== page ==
CIA director makes rare trip to Moscow for talks on Russia-US ties

Director of the Central Intelligence Agency (CIA) William Burns appears before the US House Permanent Select Committee on Intelligence hearing entitled 'Diversity, Equity, Inclusion and Accessibility in the Intelligence Community - An Enduring Mission Imperative'; with testimony from leaders of the United States intelligence community, on Capitol Hill in Washington, DC, USA, 27 October 2021. [EPA-EFE/MICHAEL REYNOLDS]

CIA director William Burns is making a rare visit to Moscow to discuss US-Russia relations, the latest in a series of high-level contacts that show both sides want to keep talking despite mutual distrust and a long list of disputes.

A US Embassy spokesperson said Burns was leading a delegation of senior US officials to Moscow on Tuesday and Wednesday (2 and 3 November) at President Joe Biden’s request.

“They are meeting with members of the Russian government to discuss a range of issues in the bilateral relationship,” the spokesperson said.

Russia’s Security Council said Burns, a Russian-speaker and former ambassador to Moscow, held talks with Nikolai Patrushev, the council’s secretary and a former head of Russia’s FSB intelligence service.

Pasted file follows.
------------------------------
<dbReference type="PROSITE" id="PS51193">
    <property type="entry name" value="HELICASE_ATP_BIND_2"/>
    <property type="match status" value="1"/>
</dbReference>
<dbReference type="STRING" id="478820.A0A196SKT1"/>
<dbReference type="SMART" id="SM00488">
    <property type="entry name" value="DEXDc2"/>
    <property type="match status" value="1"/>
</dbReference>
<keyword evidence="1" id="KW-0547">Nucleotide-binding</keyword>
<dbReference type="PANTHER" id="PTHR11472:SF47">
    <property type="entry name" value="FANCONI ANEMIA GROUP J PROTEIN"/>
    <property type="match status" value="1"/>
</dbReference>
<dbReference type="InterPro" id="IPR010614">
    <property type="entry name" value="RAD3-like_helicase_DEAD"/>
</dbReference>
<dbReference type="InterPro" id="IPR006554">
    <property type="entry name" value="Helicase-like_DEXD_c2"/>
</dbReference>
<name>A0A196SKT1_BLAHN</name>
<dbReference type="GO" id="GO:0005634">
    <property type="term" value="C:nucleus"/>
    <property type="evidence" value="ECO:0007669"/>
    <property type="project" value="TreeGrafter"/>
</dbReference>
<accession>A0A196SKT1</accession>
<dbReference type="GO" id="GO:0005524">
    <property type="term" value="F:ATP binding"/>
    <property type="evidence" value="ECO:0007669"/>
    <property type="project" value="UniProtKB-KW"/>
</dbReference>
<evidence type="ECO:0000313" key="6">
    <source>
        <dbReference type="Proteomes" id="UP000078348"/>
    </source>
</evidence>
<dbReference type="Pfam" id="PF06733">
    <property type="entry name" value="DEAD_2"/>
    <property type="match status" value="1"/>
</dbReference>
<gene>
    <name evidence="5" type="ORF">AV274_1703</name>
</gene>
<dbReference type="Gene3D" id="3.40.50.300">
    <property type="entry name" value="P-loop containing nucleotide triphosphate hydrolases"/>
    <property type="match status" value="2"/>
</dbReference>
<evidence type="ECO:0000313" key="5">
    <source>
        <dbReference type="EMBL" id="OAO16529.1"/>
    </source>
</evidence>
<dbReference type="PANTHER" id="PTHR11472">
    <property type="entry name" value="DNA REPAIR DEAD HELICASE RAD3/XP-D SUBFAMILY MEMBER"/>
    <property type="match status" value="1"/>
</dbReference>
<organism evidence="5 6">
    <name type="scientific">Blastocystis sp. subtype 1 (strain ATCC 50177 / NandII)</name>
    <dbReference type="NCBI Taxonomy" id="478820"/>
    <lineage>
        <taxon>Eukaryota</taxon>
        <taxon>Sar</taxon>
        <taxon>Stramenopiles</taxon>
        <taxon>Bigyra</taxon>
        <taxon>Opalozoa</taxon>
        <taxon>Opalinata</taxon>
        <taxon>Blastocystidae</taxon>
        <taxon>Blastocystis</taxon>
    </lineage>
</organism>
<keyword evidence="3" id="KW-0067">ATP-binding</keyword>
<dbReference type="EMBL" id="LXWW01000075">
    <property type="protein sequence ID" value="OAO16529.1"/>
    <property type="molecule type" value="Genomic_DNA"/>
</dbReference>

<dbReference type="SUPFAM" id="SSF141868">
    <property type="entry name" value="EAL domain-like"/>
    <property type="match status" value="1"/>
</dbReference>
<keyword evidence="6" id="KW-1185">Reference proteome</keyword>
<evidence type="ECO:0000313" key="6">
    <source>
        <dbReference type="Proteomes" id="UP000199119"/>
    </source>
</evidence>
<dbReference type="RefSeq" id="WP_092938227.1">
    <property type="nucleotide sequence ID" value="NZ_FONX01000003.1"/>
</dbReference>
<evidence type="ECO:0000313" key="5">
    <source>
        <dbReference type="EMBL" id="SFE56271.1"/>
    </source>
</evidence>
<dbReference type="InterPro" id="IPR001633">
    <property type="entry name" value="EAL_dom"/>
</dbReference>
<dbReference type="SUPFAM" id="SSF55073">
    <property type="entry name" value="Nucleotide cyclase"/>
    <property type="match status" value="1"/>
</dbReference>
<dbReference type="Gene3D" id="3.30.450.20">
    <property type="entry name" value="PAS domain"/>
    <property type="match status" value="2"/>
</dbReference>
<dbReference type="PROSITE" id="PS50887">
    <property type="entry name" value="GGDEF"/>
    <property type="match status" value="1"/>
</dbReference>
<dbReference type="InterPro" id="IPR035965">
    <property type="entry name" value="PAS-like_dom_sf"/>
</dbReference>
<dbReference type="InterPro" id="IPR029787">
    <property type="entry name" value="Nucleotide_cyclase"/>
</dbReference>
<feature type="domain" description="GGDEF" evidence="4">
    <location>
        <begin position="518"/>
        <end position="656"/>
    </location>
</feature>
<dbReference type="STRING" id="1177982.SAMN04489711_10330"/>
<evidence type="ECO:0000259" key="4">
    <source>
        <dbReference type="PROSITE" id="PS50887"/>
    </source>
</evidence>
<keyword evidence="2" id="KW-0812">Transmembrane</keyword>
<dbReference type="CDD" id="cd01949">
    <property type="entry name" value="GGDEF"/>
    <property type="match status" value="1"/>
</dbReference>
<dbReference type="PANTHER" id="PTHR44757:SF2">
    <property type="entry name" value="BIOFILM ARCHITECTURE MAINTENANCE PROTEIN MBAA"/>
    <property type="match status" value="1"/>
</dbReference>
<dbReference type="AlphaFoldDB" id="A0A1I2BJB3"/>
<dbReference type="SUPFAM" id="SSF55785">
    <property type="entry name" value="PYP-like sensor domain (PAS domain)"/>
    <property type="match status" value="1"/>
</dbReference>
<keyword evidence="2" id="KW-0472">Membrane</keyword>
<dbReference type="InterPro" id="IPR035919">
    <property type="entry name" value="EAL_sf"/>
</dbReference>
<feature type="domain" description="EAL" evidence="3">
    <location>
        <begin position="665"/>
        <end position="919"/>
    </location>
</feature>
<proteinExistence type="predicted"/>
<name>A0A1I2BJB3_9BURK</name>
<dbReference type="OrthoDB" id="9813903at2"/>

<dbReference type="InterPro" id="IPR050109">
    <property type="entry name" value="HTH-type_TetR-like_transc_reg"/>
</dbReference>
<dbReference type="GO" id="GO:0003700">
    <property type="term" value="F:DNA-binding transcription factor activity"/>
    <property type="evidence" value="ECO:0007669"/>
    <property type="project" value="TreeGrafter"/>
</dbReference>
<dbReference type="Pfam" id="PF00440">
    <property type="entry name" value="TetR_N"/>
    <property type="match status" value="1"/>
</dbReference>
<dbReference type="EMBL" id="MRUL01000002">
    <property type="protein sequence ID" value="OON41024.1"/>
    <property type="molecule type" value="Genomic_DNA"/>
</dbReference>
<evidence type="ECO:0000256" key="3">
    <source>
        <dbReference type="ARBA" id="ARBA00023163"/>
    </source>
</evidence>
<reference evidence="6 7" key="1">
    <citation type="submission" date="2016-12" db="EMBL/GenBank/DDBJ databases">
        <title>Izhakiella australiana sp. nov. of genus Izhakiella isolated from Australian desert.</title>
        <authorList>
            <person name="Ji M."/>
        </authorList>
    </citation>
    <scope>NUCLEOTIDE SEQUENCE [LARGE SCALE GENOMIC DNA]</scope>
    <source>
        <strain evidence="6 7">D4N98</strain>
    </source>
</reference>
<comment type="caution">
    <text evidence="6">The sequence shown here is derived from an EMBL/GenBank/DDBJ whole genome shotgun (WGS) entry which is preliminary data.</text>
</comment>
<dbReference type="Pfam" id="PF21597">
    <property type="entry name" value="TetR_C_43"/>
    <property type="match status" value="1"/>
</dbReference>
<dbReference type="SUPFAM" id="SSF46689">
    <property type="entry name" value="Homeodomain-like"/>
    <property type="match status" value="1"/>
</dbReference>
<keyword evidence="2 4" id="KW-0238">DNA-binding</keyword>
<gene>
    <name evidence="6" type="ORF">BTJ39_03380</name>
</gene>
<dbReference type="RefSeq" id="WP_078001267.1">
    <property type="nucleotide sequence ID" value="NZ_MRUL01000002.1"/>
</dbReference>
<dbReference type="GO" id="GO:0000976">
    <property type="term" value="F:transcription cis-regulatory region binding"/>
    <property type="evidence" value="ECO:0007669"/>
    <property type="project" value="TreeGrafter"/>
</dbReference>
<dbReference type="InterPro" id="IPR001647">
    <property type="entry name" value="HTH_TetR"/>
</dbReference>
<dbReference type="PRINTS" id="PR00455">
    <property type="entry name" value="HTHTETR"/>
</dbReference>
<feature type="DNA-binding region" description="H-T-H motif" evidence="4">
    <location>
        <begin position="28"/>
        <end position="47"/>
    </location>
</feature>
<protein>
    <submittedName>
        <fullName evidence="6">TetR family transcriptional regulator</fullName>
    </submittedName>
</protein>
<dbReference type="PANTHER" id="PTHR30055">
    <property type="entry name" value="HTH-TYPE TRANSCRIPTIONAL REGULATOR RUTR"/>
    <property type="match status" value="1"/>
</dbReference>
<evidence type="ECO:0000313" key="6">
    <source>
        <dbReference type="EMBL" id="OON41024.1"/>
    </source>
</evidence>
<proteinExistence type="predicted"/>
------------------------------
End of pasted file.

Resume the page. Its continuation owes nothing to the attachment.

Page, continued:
Neither side gave details of the conversation, but security issues loom large in their troubled relationship.

Ties have hit a series of post-Cold War lows over issues including Russian-based cyberattacks against US targets, Moscow’s support for Syrian President Bashar al-Assad, the jailing of opposition politician Alexei Navalny and Russia’s behaviour towards Ukraine, from which it seized the Crimea peninsula in 2014.

Biden sent a top Russia expert, Under Secretary of State Victoria Nuland, to Moscow for talks last month that failed to yield any progress in a dispute between the two countries over the sizes of their respective embassies.

Biden met Russian President Vladimir Putin at a summit in Geneva in June, and said at the time it would take six months to a year to find out whether the two countries could establish a meaningful strategic dialogue.

Putin frequently criticises the United States but said last month he had established a constructive relationship with Biden. The Kremlin has said a further meeting between the two this year is a realistic possibility.

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